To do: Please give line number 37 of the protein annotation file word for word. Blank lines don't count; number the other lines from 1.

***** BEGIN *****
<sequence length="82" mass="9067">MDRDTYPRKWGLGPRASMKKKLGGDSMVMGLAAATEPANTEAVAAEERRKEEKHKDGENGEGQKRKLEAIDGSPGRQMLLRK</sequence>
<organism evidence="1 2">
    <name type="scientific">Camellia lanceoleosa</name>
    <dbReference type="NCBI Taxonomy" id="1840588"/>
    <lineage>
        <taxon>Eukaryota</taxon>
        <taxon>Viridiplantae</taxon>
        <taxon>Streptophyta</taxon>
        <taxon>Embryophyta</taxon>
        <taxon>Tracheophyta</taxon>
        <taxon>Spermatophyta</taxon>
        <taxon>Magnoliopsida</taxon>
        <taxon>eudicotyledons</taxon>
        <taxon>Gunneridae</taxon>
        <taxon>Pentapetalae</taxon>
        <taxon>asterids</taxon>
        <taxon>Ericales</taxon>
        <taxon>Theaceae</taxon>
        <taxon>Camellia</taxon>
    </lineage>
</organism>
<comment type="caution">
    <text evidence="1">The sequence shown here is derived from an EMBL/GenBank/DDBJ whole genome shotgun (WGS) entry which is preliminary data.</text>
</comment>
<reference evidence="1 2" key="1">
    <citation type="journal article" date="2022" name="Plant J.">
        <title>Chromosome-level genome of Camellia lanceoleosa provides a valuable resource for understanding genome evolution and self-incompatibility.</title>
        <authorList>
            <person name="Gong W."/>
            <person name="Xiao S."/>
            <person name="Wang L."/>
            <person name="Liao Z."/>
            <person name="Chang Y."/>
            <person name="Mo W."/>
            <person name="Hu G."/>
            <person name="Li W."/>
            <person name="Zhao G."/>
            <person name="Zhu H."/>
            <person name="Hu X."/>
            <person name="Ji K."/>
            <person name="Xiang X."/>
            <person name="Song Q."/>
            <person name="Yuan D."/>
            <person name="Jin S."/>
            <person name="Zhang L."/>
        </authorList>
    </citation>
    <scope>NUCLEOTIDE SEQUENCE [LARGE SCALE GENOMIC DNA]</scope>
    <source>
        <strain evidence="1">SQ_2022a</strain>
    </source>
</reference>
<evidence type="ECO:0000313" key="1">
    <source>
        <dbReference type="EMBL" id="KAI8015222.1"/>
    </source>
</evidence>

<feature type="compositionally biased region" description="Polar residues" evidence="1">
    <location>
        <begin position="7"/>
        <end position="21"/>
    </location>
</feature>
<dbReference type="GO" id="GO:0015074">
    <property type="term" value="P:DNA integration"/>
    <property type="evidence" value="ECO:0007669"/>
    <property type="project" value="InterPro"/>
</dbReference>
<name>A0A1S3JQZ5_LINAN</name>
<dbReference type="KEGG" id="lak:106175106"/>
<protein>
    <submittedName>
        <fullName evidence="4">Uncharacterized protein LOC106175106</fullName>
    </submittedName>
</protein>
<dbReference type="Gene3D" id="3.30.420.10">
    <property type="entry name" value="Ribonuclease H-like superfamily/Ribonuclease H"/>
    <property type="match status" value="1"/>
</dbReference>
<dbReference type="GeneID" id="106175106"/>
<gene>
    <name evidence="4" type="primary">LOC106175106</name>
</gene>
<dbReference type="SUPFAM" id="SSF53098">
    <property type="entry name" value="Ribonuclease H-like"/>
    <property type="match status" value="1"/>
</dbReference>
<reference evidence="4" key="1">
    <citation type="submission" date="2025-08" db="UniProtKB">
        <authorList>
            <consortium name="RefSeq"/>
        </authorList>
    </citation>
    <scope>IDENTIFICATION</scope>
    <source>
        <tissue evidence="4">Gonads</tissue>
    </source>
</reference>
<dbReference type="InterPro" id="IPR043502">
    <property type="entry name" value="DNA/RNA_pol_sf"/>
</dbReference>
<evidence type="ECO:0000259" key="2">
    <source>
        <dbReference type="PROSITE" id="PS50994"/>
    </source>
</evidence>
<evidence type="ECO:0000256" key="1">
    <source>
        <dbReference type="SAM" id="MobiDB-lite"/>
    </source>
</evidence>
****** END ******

            <person name="Zhao G."/>